When I married Deb, Matt was my best man. Many of you were there to see his toast – really quite possibly the best toast ever given. Ever. Matt was an incredible speaker – a skill he learned here at Cuesta – and when he took the microphone he dramatically ripped up the speech he had written and did it off-the-cuff. And he let it all out, saying the nicest things anyone could ever say about anybody. It was so touching, so moving, and it’s a memory that will last with me forever.

Like all of you here, I’ve been thinking about Matt constantly these last two weeks. I feel fortunate that I got to have a great weekend with him in Chicago just a few weeks back, another in Maine just before that, and an unforgettable one in Vegas just before that. Over those three weekends, Matt was such a joy to be around, as he always was. He was so smart, so compassionate, and so, so funny. He was easy to talk to, to laugh with – to laugh at – and everywhere we went together, he made things so easy for me. He could engage anyone in a meaningful conversation, and he’d always keep an eye on me, drawing me into his good times. He was so great, yet so modest; he enriched my life beyond words every moment we spent together.

Matt, my best friend, I’m going to miss you so, so much. To quote the Boss, and I truly mean this, “When they made you brother, they broke the mold.”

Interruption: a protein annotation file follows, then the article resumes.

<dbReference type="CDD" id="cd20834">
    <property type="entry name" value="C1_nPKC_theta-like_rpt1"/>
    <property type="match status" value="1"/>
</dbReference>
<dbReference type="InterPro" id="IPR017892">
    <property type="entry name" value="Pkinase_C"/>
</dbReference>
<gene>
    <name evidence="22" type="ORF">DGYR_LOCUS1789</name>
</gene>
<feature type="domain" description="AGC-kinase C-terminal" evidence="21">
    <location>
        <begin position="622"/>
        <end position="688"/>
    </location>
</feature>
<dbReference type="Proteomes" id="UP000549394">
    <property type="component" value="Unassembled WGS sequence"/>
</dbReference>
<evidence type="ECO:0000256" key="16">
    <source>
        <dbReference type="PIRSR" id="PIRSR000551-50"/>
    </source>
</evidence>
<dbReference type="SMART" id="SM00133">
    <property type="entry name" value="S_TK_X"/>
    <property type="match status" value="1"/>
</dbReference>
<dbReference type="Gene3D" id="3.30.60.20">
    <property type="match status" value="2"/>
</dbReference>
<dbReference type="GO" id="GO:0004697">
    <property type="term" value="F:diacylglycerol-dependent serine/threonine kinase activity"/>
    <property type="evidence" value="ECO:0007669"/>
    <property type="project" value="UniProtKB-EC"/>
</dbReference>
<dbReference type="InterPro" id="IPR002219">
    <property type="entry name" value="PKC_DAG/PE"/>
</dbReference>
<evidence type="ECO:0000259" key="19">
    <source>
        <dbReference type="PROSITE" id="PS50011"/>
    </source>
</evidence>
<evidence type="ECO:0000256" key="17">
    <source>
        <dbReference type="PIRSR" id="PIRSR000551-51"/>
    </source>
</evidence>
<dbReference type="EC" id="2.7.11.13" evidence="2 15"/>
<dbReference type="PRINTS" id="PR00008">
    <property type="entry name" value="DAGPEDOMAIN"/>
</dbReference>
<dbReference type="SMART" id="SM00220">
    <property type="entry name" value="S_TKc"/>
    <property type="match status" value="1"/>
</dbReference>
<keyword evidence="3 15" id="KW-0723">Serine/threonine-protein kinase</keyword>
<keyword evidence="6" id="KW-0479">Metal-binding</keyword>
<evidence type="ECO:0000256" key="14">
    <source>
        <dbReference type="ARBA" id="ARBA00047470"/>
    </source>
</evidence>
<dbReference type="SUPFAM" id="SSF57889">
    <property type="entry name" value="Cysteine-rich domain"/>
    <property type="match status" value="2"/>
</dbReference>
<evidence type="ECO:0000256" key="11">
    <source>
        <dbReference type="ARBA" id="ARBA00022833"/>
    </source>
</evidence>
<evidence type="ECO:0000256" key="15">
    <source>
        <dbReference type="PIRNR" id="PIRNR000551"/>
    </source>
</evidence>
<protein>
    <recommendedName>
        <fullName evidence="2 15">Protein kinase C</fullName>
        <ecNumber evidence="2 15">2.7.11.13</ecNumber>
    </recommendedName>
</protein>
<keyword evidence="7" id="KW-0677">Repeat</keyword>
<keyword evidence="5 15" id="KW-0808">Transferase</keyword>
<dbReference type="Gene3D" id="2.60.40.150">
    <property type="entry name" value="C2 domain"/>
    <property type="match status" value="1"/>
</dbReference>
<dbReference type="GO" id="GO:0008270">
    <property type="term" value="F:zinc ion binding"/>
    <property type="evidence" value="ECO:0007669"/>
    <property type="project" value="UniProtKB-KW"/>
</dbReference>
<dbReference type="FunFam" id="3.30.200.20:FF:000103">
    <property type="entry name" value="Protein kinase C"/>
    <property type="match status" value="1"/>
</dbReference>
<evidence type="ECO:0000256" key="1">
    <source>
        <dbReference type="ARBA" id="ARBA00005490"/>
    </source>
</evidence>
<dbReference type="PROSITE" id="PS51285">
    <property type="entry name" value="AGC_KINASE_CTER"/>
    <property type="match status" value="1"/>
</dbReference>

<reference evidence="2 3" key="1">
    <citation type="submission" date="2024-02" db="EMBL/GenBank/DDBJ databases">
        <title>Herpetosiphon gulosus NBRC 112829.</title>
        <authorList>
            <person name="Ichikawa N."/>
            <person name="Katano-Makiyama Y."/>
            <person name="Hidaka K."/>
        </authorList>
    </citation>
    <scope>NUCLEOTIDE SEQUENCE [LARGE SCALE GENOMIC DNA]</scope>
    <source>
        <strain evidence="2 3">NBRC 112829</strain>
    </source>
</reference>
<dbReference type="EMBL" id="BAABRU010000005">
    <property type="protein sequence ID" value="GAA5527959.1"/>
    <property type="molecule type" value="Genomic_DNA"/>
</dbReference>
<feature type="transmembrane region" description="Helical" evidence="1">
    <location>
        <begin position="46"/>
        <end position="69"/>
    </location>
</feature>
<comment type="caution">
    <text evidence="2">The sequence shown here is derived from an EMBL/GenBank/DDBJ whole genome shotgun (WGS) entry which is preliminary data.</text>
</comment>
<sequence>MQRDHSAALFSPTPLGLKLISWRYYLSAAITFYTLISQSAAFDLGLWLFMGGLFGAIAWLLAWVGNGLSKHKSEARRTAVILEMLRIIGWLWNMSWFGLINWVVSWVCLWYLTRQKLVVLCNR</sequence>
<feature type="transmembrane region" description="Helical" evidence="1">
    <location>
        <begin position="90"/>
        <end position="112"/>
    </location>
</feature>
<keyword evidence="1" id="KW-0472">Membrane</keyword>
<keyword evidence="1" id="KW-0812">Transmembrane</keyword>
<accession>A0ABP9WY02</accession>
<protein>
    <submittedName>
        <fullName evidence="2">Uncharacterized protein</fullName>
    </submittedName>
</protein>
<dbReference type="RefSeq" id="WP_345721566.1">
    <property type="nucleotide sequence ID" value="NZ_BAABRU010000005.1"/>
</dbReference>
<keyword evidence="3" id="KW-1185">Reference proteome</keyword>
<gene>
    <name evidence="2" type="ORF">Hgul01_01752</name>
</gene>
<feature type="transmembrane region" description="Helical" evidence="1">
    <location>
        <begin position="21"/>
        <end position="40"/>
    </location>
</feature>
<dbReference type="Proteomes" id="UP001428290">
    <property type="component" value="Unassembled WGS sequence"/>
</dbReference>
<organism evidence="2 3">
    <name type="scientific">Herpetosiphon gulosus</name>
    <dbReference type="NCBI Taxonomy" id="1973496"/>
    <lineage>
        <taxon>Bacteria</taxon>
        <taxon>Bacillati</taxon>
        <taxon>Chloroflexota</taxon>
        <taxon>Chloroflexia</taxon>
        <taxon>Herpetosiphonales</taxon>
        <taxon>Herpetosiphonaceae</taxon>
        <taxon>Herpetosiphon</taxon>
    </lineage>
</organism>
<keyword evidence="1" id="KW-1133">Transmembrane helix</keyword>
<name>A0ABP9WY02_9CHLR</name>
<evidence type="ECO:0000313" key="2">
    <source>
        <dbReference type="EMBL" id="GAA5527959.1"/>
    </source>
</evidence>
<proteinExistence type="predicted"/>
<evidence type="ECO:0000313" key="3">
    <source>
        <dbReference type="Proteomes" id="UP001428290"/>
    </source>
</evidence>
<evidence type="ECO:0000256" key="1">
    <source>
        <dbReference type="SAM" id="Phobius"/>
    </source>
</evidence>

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I have spent these last few weeks trying to make sense of what happened to my cousin Matt. In fact – like so many of us here in this room – I have hardly thought about anything else. It is inconceivable that someone I loved so much, for so much of my life, could be gone in an instant. In the days after he died, I thought about that moment: the moment that marked the boundary between a time when Matt was still with us, here, in the present, and when, in a fraction of a second, he crossed over into the past. I thought about where I was and what I was doing at that moment, and was shocked to discover that it had been an ordinary stretch of time, like any other. I felt outraged that there had been no sign, no cataclysmic event, to indicate that the world had changed in such a profound and violent way: a clap of thunder would have been appropriate, or, even better, an earthquake; a shifting of the foundations, the ground under my feet, that had once felt stable and secure. I thought, Anything can happen now; anything is possible, now that this impossible thing has happened.

And yet, as difficult as it has been to confront this instantaneous and irrevocable loss, the greater challenge – the real puzzle in all of this, for me – is how to reconcile the Matt I knew with the person who, before dawn on a late summer morning, made a choice that he couldn’t take back. This is the mystery that has preoccupied me every minute since that day, and has left me searching through the details of his life for an explanation; because nothing I knew about him could possibly offer one.